This is an interesting radio show on choice, priming and free will. It's about an hour long but has some really neat stuff on psychological experiments and whatnot that have been conducted in this area. I've summarized some key points below, in case you do not have time/feel like lisening to the show.
WNYC - Radiolab: Choice (November 14, 2008)
In the radio show Schwartz talked about how having too many opportunities can be overwhelming. He described this as choice angst. He talked about the magic number seven, plus or minus two. This means that the mind can only hold roughly seven items in it at one time, and this can result in screwing up reason. They gave support for this in a study where they had people memorize either two or seven numbers. The people who were in the process of memorizing two numbers, when asked if they wanted a bowl of fruit or a piece of chocolate cake, chose fruit over cake more often than those people in the process of memorizing seven numbers. This indicates that memorizing seven numbers preoccupied their reasoning skills so it was more difficult for them to choose the practical thing, that is, the bowl of fruit. Since I know that I would choose the chocolate cake in any situation, I wonder what this says about my reasoning skills? Perhaps this is what it means to have dominate Ni and barely any Ti (my case)?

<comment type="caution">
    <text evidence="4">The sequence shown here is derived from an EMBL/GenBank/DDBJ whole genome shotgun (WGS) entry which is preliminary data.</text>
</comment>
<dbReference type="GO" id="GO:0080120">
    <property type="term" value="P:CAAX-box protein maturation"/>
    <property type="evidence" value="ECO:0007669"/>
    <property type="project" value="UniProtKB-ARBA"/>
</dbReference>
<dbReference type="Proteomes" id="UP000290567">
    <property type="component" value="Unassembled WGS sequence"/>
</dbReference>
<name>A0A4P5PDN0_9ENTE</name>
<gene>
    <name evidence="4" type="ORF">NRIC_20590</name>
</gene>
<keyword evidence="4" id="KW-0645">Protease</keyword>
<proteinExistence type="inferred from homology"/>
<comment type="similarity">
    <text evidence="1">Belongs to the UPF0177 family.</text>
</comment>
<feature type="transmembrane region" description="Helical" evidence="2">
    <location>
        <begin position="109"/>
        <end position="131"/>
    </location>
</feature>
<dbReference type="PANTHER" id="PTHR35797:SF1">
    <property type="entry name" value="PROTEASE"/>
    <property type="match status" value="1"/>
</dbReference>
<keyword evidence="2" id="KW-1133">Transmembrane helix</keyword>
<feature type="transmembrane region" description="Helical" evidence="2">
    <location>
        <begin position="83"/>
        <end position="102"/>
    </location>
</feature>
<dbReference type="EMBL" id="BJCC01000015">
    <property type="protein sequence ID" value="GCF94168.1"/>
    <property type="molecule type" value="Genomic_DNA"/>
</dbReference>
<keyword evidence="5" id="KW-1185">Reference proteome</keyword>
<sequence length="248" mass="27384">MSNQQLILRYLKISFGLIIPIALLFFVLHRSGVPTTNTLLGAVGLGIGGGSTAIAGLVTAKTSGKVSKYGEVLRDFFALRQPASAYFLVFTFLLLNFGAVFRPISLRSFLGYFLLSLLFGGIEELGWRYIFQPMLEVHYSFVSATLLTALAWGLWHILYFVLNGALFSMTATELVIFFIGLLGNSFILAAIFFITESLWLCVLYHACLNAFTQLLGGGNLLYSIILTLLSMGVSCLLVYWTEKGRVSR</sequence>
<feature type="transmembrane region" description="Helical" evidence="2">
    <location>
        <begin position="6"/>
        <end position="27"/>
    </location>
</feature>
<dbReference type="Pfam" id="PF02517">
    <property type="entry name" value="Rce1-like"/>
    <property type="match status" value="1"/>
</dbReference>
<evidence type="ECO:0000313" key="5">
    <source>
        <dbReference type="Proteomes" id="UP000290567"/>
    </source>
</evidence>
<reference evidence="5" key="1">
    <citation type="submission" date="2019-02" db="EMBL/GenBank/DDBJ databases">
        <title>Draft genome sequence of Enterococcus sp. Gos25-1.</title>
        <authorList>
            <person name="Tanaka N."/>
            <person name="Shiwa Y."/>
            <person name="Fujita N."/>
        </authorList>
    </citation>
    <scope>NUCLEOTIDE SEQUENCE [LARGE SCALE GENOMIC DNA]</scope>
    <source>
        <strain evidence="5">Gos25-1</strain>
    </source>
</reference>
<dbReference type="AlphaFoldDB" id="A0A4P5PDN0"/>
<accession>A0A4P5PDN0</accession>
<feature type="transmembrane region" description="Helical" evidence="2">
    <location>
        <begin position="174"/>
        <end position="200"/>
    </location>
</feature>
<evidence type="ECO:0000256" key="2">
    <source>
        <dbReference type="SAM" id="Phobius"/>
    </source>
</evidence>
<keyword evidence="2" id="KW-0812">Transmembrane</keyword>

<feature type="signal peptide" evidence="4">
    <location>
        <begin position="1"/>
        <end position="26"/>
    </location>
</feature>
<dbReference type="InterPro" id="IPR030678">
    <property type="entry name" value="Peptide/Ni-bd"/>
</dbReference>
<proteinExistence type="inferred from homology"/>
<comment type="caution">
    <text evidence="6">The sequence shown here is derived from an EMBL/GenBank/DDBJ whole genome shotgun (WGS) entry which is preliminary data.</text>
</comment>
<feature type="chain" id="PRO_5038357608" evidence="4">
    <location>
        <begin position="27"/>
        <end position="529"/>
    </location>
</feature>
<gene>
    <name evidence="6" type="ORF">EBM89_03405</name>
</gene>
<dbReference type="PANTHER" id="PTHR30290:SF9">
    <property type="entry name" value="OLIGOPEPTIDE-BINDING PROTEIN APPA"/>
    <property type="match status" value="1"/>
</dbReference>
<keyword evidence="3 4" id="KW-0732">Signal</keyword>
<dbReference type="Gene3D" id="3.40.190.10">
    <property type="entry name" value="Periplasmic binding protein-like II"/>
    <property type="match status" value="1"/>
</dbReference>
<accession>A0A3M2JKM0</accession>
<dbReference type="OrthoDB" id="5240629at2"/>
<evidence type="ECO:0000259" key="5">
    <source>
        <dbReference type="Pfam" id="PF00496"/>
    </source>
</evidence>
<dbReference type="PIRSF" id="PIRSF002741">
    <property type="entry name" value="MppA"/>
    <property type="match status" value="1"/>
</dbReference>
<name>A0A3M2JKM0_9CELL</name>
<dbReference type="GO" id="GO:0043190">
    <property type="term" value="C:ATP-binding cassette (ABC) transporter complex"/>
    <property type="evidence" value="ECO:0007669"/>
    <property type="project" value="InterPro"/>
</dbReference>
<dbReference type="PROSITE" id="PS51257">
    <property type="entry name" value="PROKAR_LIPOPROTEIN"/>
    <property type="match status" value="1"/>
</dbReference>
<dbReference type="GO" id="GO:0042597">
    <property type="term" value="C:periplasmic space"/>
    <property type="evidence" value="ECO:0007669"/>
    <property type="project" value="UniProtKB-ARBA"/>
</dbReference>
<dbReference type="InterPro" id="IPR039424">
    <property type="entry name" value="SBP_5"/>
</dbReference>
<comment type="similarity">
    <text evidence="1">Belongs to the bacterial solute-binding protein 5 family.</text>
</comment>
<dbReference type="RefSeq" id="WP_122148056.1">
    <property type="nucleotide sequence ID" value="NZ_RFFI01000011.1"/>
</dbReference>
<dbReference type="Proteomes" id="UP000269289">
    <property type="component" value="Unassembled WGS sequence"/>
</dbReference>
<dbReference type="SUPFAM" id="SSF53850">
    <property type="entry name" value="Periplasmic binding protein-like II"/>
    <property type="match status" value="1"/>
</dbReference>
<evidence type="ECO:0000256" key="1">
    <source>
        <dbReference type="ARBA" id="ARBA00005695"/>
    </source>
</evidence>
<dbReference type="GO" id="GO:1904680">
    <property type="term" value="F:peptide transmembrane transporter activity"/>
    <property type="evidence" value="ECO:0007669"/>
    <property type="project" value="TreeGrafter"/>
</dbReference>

The radio show also discusses how emotions play an important role in decision making. They describe a gut feeling as a short hand average of past wisdom. So, when standing in a cereal aisle, it doesnít take a whole day to pick a cereal because your gut feeling will tell you that you want Crackliní Oat Brans because your past experiences with that cereal were overall good. This allows you to make a snap decision, "I want this cereal!" without really knowing why. Another study was concuted where free posters were given out, either an impressionistic poster or a poster of a cat hanging ("Hang in There"). One condition of the experiment was that the people had to explain why they chose what they did, and in the other condition they did not need to make an explaination. What they found was that people who had to explain their choice more often chose the cat picture, and also ended up disliking their picture more six months after the experiment. They didnít go into great detail as to why this was, but it could have something to do with the fact that they made people rationalize a choice that is usually made on gut reaction. Because they had to rationalize it, they chose poorly because they were falling ill to the magic number seven effect, where they were trying to rationally compare too many things in their head about the posters so they ended up making the wrong choice. I.e., this one is bigger but this one is prettier but this one is cuter but this one is funnier but this one....